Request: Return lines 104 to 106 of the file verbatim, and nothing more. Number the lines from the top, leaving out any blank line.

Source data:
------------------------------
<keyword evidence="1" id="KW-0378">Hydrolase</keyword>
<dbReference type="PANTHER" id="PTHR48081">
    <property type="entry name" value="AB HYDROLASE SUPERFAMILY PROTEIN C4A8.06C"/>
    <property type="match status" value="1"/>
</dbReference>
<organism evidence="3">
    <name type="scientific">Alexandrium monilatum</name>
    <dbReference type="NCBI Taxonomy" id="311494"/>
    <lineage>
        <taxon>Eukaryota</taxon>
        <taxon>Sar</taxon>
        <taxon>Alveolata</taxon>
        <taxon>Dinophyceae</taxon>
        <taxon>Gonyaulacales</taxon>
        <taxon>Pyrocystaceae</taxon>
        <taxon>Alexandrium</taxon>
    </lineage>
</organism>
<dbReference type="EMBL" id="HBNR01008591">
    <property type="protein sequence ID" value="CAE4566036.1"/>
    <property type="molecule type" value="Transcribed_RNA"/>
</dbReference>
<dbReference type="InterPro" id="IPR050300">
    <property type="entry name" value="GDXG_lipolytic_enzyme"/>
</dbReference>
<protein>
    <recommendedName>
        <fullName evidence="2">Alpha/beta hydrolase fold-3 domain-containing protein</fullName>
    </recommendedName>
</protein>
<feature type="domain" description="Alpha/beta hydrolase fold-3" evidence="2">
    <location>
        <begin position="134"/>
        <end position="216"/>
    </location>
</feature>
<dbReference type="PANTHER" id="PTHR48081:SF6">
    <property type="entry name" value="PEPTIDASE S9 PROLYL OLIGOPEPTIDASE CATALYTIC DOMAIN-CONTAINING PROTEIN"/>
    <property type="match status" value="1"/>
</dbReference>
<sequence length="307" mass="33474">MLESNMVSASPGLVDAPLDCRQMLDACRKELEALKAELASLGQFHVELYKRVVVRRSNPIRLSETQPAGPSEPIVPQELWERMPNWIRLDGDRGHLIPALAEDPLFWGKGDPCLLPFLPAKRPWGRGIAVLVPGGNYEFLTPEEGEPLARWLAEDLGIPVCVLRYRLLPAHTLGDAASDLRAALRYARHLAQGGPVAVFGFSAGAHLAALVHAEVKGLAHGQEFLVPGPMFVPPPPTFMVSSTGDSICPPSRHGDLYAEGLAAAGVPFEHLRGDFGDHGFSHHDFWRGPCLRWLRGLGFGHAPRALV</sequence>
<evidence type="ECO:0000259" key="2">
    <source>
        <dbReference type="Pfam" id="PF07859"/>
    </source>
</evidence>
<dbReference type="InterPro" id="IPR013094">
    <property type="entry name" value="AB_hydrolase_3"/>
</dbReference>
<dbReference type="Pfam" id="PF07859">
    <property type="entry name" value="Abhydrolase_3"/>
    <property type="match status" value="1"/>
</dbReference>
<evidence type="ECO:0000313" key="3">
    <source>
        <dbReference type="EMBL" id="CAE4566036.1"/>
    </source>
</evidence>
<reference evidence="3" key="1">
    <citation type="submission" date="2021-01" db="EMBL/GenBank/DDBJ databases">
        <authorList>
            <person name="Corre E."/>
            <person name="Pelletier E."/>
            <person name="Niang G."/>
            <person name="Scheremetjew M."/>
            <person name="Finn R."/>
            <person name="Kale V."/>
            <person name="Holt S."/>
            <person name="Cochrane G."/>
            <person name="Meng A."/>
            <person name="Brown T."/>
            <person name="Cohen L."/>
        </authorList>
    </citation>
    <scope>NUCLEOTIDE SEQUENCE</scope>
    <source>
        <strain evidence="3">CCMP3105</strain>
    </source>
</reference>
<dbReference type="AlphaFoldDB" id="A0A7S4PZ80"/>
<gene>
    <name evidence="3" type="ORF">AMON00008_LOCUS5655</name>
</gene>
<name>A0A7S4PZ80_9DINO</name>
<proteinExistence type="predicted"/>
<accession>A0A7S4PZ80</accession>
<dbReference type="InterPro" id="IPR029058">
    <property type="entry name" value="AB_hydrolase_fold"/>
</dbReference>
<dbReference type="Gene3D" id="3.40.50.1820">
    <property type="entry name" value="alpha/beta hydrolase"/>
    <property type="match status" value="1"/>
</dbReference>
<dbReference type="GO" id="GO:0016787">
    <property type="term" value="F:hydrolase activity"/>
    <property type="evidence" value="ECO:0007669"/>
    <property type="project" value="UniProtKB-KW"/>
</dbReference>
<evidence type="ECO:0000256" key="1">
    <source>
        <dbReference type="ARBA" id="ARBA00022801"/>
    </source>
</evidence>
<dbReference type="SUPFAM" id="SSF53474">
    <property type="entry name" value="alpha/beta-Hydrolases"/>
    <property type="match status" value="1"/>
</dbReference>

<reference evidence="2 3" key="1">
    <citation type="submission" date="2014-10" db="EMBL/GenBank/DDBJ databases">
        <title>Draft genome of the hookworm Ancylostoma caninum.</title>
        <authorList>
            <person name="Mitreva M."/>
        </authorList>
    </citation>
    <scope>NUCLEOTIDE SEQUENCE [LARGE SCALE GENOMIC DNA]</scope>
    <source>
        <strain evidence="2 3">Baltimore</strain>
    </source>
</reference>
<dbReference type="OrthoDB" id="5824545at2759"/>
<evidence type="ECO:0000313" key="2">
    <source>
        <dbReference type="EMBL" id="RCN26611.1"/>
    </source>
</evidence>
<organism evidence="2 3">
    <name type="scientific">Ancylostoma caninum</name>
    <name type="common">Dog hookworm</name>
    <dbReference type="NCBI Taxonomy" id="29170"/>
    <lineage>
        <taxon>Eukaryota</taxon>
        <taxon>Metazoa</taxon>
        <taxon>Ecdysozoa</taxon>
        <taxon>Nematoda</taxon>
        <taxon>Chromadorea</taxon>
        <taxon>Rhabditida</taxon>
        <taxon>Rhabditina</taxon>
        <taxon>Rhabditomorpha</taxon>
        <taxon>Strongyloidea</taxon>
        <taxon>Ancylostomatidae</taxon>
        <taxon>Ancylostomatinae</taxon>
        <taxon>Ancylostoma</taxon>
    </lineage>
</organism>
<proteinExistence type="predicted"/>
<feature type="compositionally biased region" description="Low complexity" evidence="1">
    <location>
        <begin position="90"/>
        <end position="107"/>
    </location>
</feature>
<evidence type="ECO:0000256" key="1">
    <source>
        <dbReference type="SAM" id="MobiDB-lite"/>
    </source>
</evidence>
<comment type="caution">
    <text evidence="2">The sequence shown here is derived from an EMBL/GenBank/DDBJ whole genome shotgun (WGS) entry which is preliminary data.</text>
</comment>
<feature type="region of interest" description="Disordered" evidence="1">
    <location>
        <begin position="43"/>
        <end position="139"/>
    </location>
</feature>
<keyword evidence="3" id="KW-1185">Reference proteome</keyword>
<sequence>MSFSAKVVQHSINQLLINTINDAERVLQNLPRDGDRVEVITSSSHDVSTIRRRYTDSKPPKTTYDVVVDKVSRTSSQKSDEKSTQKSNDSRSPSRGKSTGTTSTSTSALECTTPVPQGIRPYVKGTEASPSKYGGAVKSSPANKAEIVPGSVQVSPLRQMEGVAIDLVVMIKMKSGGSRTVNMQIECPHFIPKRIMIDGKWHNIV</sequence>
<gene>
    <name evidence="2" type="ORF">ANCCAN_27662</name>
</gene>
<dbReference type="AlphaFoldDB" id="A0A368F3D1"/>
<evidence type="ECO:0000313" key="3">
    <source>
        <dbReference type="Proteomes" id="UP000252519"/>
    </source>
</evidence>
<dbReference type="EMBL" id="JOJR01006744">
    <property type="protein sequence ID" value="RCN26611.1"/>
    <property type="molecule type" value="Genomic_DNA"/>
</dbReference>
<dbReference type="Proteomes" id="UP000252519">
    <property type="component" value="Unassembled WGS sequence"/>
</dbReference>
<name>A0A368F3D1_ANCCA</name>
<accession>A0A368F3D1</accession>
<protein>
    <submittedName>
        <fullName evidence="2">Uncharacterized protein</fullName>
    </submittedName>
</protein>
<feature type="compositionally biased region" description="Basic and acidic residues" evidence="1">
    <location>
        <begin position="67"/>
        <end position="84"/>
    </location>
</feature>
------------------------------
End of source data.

<dbReference type="SUPFAM" id="SSF53474">
    <property type="entry name" value="alpha/beta-Hydrolases"/>
    <property type="match status" value="1"/>